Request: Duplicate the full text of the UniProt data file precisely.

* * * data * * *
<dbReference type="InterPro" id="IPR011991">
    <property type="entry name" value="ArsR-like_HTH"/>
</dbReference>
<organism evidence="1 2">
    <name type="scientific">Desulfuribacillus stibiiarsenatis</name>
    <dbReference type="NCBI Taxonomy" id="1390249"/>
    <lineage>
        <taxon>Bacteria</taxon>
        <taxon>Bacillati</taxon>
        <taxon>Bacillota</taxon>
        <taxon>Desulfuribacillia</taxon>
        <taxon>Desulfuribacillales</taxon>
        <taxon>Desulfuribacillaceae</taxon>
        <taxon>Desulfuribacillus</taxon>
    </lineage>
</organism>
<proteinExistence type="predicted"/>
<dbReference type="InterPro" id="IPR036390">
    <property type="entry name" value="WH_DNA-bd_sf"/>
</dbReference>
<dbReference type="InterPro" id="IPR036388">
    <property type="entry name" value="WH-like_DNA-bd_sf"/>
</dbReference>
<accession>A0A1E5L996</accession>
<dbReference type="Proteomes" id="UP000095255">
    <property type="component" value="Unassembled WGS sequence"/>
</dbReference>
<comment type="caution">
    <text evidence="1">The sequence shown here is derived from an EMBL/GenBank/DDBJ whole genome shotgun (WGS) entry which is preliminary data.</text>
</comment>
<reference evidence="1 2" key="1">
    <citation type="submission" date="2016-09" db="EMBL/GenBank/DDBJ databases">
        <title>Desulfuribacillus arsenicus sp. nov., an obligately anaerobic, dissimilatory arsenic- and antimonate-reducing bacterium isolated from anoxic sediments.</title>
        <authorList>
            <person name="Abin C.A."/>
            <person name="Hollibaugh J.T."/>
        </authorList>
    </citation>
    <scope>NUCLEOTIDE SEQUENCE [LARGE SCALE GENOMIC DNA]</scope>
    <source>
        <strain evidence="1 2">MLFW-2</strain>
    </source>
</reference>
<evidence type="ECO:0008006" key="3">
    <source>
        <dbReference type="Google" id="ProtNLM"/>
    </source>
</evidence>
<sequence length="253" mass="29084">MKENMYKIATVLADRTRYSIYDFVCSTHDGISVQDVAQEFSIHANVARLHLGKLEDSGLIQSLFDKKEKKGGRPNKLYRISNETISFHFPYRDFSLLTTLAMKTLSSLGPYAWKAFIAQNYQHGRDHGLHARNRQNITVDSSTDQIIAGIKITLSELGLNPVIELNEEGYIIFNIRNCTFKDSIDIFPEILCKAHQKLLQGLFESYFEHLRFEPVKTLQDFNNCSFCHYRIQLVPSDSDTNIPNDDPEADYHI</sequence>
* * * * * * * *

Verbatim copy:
<dbReference type="InterPro" id="IPR011991">
    <property type="entry name" value="ArsR-like_HTH"/>
</dbReference>
<organism evidence="1 2">
    <name type="scientific">Desulfuribacillus stibiiarsenatis</name>
    <dbReference type="NCBI Taxonomy" id="1390249"/>
    <lineage>
        <taxon>Bacteria</taxon>
        <taxon>Bacillati</taxon>
        <taxon>Bacillota</taxon>
        <taxon>Desulfuribacillia</taxon>
        <taxon>Desulfuribacillales</taxon>
        <taxon>Desulfuribacillaceae</taxon>
        <taxon>Desulfuribacillus</taxon>
    </lineage>
</organism>
<proteinExistence type="predicted"/>
<dbReference type="InterPro" id="IPR036390">
    <property type="entry name" value="WH_DNA-bd_sf"/>
</dbReference>
<dbReference type="InterPro" id="IPR036388">
    <property type="entry name" value="WH-like_DNA-bd_sf"/>
</dbReference>
<accession>A0A1E5L996</accession>
<dbReference type="Proteomes" id="UP000095255">
    <property type="component" value="Unassembled WGS sequence"/>
</dbReference>
<comment type="caution">
    <text evidence="1">The sequence shown here is derived from an EMBL/GenBank/DDBJ whole genome shotgun (WGS) entry which is preliminary data.</text>
</comment>
<reference evidence="1 2" key="1">
    <citation type="submission" date="2016-09" db="EMBL/GenBank/DDBJ databases">
        <title>Desulfuribacillus arsenicus sp. nov., an obligately anaerobic, dissimilatory arsenic- and antimonate-reducing bacterium isolated from anoxic sediments.</title>
        <authorList>
            <person name="Abin C.A."/>
            <person name="Hollibaugh J.T."/>
        </authorList>
    </citation>
    <scope>NUCLEOTIDE SEQUENCE [LARGE SCALE GENOMIC DNA]</scope>
    <source>
        <strain evidence="1 2">MLFW-2</strain>
    </source>
</reference>
<evidence type="ECO:0008006" key="3">
    <source>
        <dbReference type="Google" id="ProtNLM"/>
    </source>
</evidence>
<sequence length="253" mass="29084">MKENMYKIATVLADRTRYSIYDFVCSTHDGISVQDVAQEFSIHANVARLHLGKLEDSGLIQSLFDKKEKKGGRPNKLYRISNETISFHFPYRDFSLLTTLAMKTLSSLGPYAWKAFIAQNYQHGRDHGLHARNRQNITVDSSTDQIIAGIKITLSELGLNPVIELNEEGYIIFNIRNCTFKDSIDIFPEILCKAHQKLLQGLFESYFEHLRFEPVKTLQDFNNCSFCHYRIQLVPSDSDTNIPNDDPEADYHI</sequence>